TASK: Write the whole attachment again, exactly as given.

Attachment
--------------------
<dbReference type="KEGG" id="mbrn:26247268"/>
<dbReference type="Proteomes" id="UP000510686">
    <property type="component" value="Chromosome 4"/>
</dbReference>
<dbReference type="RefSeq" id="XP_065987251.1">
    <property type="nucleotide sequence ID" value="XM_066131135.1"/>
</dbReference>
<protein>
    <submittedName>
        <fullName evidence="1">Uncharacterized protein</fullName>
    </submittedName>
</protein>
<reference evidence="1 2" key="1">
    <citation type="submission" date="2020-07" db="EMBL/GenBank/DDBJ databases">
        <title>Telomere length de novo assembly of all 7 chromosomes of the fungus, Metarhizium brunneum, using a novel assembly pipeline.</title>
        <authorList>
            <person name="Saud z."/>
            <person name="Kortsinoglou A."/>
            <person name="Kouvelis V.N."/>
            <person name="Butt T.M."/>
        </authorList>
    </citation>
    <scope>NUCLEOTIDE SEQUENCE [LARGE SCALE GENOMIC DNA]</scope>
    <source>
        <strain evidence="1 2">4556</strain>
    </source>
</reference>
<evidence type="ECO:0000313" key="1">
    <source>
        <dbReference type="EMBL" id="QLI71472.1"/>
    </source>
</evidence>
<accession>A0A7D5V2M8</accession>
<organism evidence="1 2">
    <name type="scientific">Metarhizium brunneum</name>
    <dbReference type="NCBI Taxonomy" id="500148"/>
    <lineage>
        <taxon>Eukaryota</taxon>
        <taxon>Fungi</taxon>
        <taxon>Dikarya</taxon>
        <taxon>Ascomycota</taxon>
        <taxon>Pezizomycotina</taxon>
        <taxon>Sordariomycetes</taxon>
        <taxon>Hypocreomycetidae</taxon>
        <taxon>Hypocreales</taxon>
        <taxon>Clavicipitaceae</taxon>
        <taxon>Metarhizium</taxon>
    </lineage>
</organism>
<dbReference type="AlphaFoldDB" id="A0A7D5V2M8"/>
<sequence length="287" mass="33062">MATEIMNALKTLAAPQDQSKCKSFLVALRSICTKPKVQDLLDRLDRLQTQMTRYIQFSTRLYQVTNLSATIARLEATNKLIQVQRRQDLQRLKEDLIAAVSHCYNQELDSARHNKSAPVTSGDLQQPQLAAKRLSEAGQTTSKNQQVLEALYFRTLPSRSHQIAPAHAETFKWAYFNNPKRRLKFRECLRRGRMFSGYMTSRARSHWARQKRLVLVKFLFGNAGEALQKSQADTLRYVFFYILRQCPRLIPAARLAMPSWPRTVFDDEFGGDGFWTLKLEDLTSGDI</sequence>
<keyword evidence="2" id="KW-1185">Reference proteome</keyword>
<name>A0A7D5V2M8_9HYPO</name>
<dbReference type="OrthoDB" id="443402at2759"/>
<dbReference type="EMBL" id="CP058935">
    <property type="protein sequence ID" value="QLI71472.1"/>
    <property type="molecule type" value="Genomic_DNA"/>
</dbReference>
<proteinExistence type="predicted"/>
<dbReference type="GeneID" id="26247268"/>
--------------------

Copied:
<dbReference type="KEGG" id="mbrn:26247268"/>
<dbReference type="Proteomes" id="UP000510686">
    <property type="component" value="Chromosome 4"/>
</dbReference>
<dbReference type="RefSeq" id="XP_065987251.1">
    <property type="nucleotide sequence ID" value="XM_066131135.1"/>
</dbReference>
<protein>
    <submittedName>
        <fullName evidence="1">Uncharacterized protein</fullName>
    </submittedName>
</protein>
<reference evidence="1 2" key="1">
    <citation type="submission" date="2020-07" db="EMBL/GenBank/DDBJ databases">
        <title>Telomere length de novo assembly of all 7 chromosomes of the fungus, Metarhizium brunneum, using a novel assembly pipeline.</title>
        <authorList>
            <person name="Saud z."/>
            <person name="Kortsinoglou A."/>
            <person name="Kouvelis V.N."/>
            <person name="Butt T.M."/>
        </authorList>
    </citation>
    <scope>NUCLEOTIDE SEQUENCE [LARGE SCALE GENOMIC DNA]</scope>
    <source>
        <strain evidence="1 2">4556</strain>
    </source>
</reference>
<evidence type="ECO:0000313" key="1">
    <source>
        <dbReference type="EMBL" id="QLI71472.1"/>
    </source>
</evidence>
<accession>A0A7D5V2M8</accession>
<organism evidence="1 2">
    <name type="scientific">Metarhizium brunneum</name>
    <dbReference type="NCBI Taxonomy" id="500148"/>
    <lineage>
        <taxon>Eukaryota</taxon>
        <taxon>Fungi</taxon>
        <taxon>Dikarya</taxon>
        <taxon>Ascomycota</taxon>
        <taxon>Pezizomycotina</taxon>
        <taxon>Sordariomycetes</taxon>
        <taxon>Hypocreomycetidae</taxon>
        <taxon>Hypocreales</taxon>
        <taxon>Clavicipitaceae</taxon>
        <taxon>Metarhizium</taxon>
    </lineage>
</organism>
<dbReference type="AlphaFoldDB" id="A0A7D5V2M8"/>
<sequence length="287" mass="33062">MATEIMNALKTLAAPQDQSKCKSFLVALRSICTKPKVQDLLDRLDRLQTQMTRYIQFSTRLYQVTNLSATIARLEATNKLIQVQRRQDLQRLKEDLIAAVSHCYNQELDSARHNKSAPVTSGDLQQPQLAAKRLSEAGQTTSKNQQVLEALYFRTLPSRSHQIAPAHAETFKWAYFNNPKRRLKFRECLRRGRMFSGYMTSRARSHWARQKRLVLVKFLFGNAGEALQKSQADTLRYVFFYILRQCPRLIPAARLAMPSWPRTVFDDEFGGDGFWTLKLEDLTSGDI</sequence>
<keyword evidence="2" id="KW-1185">Reference proteome</keyword>
<name>A0A7D5V2M8_9HYPO</name>
<dbReference type="OrthoDB" id="443402at2759"/>
<dbReference type="EMBL" id="CP058935">
    <property type="protein sequence ID" value="QLI71472.1"/>
    <property type="molecule type" value="Genomic_DNA"/>
</dbReference>
<proteinExistence type="predicted"/>
<dbReference type="GeneID" id="26247268"/>